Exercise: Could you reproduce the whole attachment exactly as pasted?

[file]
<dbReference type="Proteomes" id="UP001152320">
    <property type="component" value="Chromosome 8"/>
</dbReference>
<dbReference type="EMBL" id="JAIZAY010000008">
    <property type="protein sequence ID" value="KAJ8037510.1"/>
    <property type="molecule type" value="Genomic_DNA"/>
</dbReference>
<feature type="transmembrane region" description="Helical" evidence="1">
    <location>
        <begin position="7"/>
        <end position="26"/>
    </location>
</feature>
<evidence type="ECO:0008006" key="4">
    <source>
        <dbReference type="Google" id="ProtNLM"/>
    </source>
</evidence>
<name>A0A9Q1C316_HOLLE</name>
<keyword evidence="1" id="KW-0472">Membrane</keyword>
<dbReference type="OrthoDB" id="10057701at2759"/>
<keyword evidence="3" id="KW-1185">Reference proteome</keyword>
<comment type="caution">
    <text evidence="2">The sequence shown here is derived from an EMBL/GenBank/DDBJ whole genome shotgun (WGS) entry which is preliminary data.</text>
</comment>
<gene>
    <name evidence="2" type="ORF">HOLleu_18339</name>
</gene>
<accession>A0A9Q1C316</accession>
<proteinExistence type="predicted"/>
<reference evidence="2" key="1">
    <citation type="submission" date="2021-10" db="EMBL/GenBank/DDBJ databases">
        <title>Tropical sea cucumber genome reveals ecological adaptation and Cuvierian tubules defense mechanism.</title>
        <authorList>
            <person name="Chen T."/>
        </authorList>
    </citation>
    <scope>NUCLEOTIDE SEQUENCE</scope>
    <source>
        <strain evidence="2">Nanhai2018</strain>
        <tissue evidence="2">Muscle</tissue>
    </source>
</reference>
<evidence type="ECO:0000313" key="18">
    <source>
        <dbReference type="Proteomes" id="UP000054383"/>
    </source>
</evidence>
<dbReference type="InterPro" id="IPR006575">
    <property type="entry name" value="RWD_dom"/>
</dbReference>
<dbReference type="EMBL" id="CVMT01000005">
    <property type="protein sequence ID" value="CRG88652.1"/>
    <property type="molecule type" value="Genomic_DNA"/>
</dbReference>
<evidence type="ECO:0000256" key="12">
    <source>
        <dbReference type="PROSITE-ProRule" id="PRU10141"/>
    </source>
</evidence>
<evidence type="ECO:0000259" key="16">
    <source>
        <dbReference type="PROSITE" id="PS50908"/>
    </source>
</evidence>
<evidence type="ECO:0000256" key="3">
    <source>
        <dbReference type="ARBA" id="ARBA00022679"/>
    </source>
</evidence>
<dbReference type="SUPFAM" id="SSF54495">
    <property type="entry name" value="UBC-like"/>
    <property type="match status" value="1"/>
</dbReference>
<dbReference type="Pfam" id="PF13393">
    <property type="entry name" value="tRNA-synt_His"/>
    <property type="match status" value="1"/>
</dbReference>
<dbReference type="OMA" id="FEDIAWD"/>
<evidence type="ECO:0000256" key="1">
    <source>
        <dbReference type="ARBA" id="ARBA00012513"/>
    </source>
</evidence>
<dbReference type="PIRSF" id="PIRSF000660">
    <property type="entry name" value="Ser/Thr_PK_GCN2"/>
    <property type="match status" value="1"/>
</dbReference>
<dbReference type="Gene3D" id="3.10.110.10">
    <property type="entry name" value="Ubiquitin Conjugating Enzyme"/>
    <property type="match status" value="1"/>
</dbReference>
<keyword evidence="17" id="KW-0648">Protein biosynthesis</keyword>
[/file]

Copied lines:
<dbReference type="Proteomes" id="UP001152320">
    <property type="component" value="Chromosome 8"/>
</dbReference>
<dbReference type="EMBL" id="JAIZAY010000008">
    <property type="protein sequence ID" value="KAJ8037510.1"/>
    <property type="molecule type" value="Genomic_DNA"/>
</dbReference>
<feature type="transmembrane region" description="Helical" evidence="1">
    <location>
        <begin position="7"/>
        <end position="26"/>
    </location>
</feature>
<evidence type="ECO:0008006" key="4">
    <source>
        <dbReference type="Google" id="ProtNLM"/>
    </source>
</evidence>
<name>A0A9Q1C316_HOLLE</name>
<keyword evidence="1" id="KW-0472">Membrane</keyword>
<dbReference type="OrthoDB" id="10057701at2759"/>
<keyword evidence="3" id="KW-1185">Reference proteome</keyword>
<comment type="caution">
    <text evidence="2">The sequence shown here is derived from an EMBL/GenBank/DDBJ whole genome shotgun (WGS) entry which is preliminary data.</text>
</comment>
<gene>
    <name evidence="2" type="ORF">HOLleu_18339</name>
</gene>
<accession>A0A9Q1C316</accession>
<proteinExistence type="predicted"/>
<reference evidence="2" key="1">
    <citation type="submission" date="2021-10" db="EMBL/GenBank/DDBJ databases">
        <title>Tropical sea cucumber genome reveals ecological adaptation and Cuvierian tubules defense mechanism.</title>
        <authorList>
            <person name="Chen T."/>
        </authorList>
    </citation>
    <scope>NUCLEOTIDE SEQUENCE</scope>
    <source>
        <strain evidence="2">Nanhai2018</strain>
        <tissue evidence="2">Muscle</tissue>
    </source>
</reference>
<evidence type="ECO:0000313" key="18">
    <source>
        <dbReference type="Proteomes" id="UP000054383"/>
    </source>
</evidence>
<dbReference type="InterPro" id="IPR006575">
    <property type="entry name" value="RWD_dom"/>
</dbReference>
<dbReference type="EMBL" id="CVMT01000005">
    <property type="protein sequence ID" value="CRG88652.1"/>
    <property type="molecule type" value="Genomic_DNA"/>
</dbReference>
<evidence type="ECO:0000256" key="12">
    <source>
        <dbReference type="PROSITE-ProRule" id="PRU10141"/>
    </source>
</evidence>
<evidence type="ECO:0000259" key="16">
    <source>
        <dbReference type="PROSITE" id="PS50908"/>
    </source>
</evidence>
<evidence type="ECO:0000256" key="3">
    <source>
        <dbReference type="ARBA" id="ARBA00022679"/>
    </source>
</evidence>
<dbReference type="SUPFAM" id="SSF54495">
    <property type="entry name" value="UBC-like"/>
    <property type="match status" value="1"/>
</dbReference>
<dbReference type="Pfam" id="PF13393">
    <property type="entry name" value="tRNA-synt_His"/>
    <property type="match status" value="1"/>
</dbReference>
<dbReference type="OMA" id="FEDIAWD"/>
<evidence type="ECO:0000256" key="1">
    <source>
        <dbReference type="ARBA" id="ARBA00012513"/>
    </source>
</evidence>
<dbReference type="PIRSF" id="PIRSF000660">
    <property type="entry name" value="Ser/Thr_PK_GCN2"/>
    <property type="match status" value="1"/>
</dbReference>
<dbReference type="Gene3D" id="3.10.110.10">
    <property type="entry name" value="Ubiquitin Conjugating Enzyme"/>
    <property type="match status" value="1"/>
</dbReference>
<keyword evidence="17" id="KW-0648">Protein biosynthesis</keyword>